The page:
Am I Ugly? Girls Ask YouTube

"Am I ugly?" young girl asks You Tube

“Am I ugly?” young girl asks You Tube

A girl, age twelve or thirteen, posts a video on YouTube, asking:

I just wanted to make a random video seeing if I was like, ugly or not? Because a lot of people call me ugly and I think I am ugly … and fat. People say I’m ugly. So … tell me — am I?

The video received over three million views and 92,000 comments within a couple of months of posting. Many “tweens” (ages 11-13) followed suit.

The girls repeatedly challenge viewers to, “Go ahead, judge me, I don’t care what you think.” But of course, they wouldn’t take the trouble to ask if they didn’t care.

It’s pretty sad that so many young girls have made these pleas. Perhaps hoping to be proven wrong. So it’s heart wrenching to see some of the comments made.

YouTube is not the place to gain affirmation. Too many insecure cowards anonymously hurl insults: “My vote: UGLIER THAN A DEMON” or “F*ck off whore wannabe” or “Just the fact that u did this video makes u ugly. But u were ugly already.”

Twelve-year-olds aren’t mature enough to deal with misogynistic trolls who put them down in hopes of lifting their own sorry selves.

Still, some commenters declare the girls “beautiful.” A few offer advice: “Get bangs.” Others tell them to get off the internet and do their homework.

Why do the girls care? Because how others see us shapes how we see ourselves as our “subjective” notions (subjective: it’s just me who thinks so) morph into “objective” fact (many think “x” so it must be true). And so we trumpet our successes and squelch nasty rumors because both are made more real by others’ seeing. Doesn’t have to be this way, but often is.

Come early adolescence, girls begin to grapple with who they are – looks becoming a primary source of identity, worth and status. Unfortunately, many of the “Am I Ugly?” girls seem depressed and lacking in self-esteem.

But of course, the whole focus on looks faces the matter wrongly. As one commenter put it, “You’re not ugly, society is.”

Another summed it up nicely:

We place too much value on the way we look and too little on who we are. I could be the least attractive person on earth but I’m a good person and I have a good heart and I think that those things matter a million times more than being pretty or ugly. While I know that I’m not Ugly, I still believe that I have more to offer the world than just how I look. I wish that this was the message that young girls were getting. They need better role models, they need people to reinforce how smart they are and how talented they are vs. how pretty they look.

A rerun — I’m on vacation.

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About BroadBlogs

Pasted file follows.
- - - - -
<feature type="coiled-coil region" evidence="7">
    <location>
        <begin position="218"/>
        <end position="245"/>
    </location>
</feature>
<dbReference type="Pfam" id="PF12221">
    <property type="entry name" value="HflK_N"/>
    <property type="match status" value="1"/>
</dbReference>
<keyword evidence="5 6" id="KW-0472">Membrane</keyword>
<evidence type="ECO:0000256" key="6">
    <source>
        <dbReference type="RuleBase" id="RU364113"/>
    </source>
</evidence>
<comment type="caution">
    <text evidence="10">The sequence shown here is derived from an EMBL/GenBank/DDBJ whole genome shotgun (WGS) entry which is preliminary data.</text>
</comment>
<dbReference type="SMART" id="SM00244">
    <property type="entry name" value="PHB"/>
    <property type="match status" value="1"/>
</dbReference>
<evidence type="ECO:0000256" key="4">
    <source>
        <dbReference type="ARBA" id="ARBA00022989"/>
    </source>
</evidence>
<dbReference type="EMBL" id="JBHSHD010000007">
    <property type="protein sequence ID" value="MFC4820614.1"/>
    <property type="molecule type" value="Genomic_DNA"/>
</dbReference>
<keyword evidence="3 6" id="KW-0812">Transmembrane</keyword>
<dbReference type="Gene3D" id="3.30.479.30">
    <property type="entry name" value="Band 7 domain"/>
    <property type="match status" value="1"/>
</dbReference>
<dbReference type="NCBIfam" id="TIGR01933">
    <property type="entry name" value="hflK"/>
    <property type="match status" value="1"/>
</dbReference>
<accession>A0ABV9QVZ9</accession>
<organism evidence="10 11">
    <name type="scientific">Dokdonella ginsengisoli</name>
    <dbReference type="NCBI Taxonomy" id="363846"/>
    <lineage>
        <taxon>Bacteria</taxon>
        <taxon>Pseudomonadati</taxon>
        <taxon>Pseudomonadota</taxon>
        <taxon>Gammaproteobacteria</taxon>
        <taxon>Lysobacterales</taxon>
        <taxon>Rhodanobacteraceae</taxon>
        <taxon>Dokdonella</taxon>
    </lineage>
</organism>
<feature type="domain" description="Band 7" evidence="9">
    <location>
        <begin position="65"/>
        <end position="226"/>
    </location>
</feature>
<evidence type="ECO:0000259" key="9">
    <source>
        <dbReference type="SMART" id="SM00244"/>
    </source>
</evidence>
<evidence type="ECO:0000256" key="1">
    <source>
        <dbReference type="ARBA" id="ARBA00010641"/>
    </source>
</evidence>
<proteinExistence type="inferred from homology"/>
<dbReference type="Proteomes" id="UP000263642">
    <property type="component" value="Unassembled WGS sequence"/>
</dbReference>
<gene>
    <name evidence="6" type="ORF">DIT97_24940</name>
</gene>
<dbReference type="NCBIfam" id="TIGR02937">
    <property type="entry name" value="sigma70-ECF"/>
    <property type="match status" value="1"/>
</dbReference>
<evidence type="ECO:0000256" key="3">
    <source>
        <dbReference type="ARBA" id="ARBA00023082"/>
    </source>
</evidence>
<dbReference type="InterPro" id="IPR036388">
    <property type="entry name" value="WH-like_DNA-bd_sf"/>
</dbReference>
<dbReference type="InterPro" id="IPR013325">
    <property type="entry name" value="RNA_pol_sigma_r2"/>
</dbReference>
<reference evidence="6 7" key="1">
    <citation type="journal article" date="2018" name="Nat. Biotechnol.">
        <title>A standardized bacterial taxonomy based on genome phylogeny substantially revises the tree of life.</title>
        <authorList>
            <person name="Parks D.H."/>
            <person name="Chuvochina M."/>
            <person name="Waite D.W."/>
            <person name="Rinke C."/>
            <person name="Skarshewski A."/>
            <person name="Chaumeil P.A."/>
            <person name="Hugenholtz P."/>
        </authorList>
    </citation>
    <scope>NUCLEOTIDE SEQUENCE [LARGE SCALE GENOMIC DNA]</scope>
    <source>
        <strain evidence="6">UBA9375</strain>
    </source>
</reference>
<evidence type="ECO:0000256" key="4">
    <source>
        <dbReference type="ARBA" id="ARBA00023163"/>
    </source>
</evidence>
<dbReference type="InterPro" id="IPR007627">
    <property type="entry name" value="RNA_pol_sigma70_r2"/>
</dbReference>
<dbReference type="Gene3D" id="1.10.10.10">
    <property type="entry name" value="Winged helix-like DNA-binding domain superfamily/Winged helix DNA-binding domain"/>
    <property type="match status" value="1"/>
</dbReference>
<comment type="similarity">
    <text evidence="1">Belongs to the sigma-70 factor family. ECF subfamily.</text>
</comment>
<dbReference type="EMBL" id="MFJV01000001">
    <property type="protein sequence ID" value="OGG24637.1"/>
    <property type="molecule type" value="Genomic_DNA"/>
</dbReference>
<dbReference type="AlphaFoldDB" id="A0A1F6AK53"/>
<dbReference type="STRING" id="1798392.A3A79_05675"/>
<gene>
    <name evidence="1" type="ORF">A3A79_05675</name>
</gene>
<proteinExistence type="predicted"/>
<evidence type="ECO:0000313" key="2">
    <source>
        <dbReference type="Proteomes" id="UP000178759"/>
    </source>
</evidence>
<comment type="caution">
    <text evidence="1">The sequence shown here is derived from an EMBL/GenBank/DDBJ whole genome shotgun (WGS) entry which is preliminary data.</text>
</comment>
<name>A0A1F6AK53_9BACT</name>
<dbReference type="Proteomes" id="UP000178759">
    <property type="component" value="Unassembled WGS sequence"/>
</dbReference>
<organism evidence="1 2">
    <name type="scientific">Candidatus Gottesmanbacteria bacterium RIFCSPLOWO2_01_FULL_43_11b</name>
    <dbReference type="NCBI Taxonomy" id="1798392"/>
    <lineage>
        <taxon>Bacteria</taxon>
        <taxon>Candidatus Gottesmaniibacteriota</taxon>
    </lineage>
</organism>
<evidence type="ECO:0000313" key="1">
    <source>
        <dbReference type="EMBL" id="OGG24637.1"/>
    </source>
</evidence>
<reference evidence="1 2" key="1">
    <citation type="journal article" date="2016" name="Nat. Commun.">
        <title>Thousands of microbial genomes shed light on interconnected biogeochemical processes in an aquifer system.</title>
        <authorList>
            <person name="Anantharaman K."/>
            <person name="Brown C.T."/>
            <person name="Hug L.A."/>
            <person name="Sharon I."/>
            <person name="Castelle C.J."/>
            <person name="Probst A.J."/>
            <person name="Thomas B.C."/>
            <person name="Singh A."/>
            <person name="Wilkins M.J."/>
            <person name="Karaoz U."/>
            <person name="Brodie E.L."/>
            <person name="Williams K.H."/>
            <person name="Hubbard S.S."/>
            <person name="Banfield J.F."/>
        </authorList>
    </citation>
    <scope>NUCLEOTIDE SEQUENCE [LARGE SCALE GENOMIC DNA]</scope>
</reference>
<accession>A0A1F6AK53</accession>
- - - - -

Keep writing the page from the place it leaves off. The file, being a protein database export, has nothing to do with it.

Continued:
I have a Ph.D. from UCLA in sociology (emphasis: gender, social psych). I currently teach sociology and women's studies at Foothill College in Los Altos Hills, CA. I have also lectured at San Jose State. And I have blogged for Feminispire, Ms. Magazine, The Good Men Project and Daily Kos. Also been picked up by The Alternet.

Posted on July 6, 2016, in body image, feminism, psychology, sexism, women and tagged , , , , , , . Bookmark the permalink. 23 Comments.

  1. Why would a twelve year old girl make video and upload it on Youtube? She is still a kid who needs to be watched by parents. If her parents knew about this video they should have taken it down. Parents needs to keep an close eye on their children especially of that age. A twelve year should not worry about her looks and definitely not ask people how she looks. They should be supervised by their parents and parents should know what their kids are doing on internet. Kids should not be making videos about their looks but should be concentrating on their school work.They will grow up and their looks will change so they shouldn’t care what people say about their looks. No one is ugly in this world everyone is beautiful for someone in some way and people should not call any one ugly maybe they have way better personality than the person calling them ugly.

  2. I feel bad for how society sets up an hierarchy like you said where kids and people can put each other above others. And either people who don’t measure up or kids can bully or neglect or not always show compassion and then you have other kids who are either bullied or left out. Well I try to find the rainbow in the rain sometimes and saw this earlier in the week and thought I’d share. Something to warm the heart.

    The site shows the picture of the good hearted FSU footbally player and I’m going to quote the autistic boy’s mother.